The film needs to be true to the videogame and anything less will be a disappointment to fans and taint the franchise.

So since the studio seems to chicken out somewhat what is Microsoft doing? Couldn't they just have created a different set of marketing? It could have been all CG or any number of ideas, why live action?

Personally I think it's one of two things, putting to the side the fact that they are spending a lot on a new and innovative way of marketing the film for the moment.

They could be sending a message to the studios, look at what we can achieve with the web series and imagine what could happen with a full length version. Perhaps also helping to build groundswell and raise public opinion to push them towards the idea of a full length film.

The other aspect is that they could be testing the waters to see if they could tackle this project themselves, creating, distributing and marketing their own film. I wonder if they are testing the waters to see if they could develop the project without a studio?

The latter seems a little ambitious to me but then they are Microsoft, the former does seem much more plausible, delivering a live action web series of Halo to the fans is definitely going to raise the desire for something more and if it is successful there will be a very clear message sent to the studios, see what we can do? A Halo film is possible.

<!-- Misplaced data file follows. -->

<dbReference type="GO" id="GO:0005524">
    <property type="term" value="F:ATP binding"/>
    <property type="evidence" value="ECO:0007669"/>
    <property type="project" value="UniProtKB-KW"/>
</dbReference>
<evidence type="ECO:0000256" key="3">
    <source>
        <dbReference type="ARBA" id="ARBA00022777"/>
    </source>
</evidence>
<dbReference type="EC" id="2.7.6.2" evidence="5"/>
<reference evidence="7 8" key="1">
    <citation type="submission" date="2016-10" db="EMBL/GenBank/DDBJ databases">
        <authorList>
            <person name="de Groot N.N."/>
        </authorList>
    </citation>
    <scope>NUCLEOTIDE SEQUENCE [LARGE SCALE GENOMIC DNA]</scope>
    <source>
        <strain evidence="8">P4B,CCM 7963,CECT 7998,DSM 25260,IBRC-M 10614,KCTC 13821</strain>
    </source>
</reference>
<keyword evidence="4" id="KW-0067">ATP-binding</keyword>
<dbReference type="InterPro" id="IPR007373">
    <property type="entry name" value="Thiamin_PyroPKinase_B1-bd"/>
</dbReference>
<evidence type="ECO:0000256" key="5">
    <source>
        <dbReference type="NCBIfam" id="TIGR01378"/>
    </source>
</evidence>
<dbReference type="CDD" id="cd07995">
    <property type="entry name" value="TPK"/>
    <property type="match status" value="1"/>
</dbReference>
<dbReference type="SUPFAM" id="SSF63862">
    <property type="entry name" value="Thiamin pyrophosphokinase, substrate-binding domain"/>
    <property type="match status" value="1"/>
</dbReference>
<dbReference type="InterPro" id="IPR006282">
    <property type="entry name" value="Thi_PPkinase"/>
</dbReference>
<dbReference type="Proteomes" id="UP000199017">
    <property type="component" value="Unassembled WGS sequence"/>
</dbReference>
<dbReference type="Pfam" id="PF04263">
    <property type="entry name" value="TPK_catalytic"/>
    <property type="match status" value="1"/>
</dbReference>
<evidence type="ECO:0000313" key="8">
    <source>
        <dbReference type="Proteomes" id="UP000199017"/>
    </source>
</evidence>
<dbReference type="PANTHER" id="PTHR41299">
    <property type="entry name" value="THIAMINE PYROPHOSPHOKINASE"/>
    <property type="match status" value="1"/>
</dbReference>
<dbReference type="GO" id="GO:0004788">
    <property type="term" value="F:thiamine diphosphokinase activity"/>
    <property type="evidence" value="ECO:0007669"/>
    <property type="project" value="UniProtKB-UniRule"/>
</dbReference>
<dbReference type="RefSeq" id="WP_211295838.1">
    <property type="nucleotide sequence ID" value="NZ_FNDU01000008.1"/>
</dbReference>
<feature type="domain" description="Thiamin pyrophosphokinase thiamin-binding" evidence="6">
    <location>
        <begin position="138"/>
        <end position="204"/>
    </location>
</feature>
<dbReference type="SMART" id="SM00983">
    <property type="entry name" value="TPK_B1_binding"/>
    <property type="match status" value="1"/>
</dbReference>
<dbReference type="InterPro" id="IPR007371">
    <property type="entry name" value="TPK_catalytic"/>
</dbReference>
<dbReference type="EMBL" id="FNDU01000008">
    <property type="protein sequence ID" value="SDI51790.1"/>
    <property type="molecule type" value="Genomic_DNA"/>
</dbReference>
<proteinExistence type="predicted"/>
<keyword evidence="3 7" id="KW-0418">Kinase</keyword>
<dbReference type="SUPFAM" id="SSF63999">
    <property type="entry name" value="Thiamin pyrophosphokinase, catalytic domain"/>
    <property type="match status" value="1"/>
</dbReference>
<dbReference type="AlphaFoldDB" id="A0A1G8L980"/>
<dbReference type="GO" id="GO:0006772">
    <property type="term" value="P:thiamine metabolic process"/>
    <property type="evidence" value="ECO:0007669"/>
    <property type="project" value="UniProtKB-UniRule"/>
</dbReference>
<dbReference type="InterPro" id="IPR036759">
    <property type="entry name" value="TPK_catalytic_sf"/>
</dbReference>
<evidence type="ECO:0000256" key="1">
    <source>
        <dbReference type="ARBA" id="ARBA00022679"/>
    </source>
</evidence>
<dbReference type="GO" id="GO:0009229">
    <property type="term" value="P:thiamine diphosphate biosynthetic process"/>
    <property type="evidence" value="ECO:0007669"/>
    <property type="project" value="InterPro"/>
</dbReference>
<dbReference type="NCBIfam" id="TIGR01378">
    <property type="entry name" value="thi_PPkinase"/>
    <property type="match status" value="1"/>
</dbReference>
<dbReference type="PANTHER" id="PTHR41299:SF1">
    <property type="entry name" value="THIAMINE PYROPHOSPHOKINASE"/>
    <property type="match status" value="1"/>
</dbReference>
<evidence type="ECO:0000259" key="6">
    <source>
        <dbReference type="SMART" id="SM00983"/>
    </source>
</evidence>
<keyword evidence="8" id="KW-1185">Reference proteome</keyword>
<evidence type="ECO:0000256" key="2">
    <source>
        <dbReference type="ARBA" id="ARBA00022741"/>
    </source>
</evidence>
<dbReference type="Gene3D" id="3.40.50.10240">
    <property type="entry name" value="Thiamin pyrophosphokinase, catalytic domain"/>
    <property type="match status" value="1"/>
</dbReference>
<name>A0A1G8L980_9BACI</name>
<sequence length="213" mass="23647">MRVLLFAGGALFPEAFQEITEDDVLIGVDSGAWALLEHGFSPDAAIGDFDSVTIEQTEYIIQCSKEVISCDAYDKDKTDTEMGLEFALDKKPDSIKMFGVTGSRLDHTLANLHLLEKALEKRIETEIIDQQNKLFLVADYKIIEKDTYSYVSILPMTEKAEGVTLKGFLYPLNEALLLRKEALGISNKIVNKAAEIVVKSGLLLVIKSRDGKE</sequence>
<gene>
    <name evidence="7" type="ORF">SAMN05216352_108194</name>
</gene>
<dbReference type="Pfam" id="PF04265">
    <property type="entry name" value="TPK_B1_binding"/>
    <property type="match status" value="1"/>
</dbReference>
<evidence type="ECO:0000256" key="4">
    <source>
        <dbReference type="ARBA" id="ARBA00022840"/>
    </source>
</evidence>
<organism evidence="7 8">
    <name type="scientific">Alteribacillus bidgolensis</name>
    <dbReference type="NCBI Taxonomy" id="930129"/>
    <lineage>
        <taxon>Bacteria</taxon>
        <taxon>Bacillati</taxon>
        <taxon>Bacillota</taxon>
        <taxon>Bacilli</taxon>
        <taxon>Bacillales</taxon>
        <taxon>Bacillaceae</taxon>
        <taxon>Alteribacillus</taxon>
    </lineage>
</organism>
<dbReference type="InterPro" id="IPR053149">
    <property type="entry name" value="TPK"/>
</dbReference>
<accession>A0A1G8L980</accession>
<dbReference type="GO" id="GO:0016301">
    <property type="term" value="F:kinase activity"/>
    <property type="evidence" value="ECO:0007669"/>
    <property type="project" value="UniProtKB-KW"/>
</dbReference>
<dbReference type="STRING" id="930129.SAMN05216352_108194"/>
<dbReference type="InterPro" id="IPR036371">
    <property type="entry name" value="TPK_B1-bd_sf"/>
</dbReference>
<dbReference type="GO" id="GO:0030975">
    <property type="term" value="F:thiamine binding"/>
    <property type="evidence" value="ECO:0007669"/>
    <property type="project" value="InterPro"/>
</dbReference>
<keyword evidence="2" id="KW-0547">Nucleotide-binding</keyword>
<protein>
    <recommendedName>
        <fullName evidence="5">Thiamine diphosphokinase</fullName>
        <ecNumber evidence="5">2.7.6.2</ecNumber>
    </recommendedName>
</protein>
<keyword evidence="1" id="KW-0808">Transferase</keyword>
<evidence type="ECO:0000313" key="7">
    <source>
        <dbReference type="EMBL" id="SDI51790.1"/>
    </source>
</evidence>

Of course they aren't the only ones taking this route rather than going to the film studios, There are other game companies following this model including Ubisoft who have been doing it with Assassin's Creed and are now developed it as a film without a Hollywood studio.

Perhaps Microsoft have seen what Ubisoft have been doing and think they can do the same with Halo, succeeding where the Hollywood system seems to fail - throwing money at films like Battleship and seeing them fail spectacularly, films without any existing audience ready to leap at them.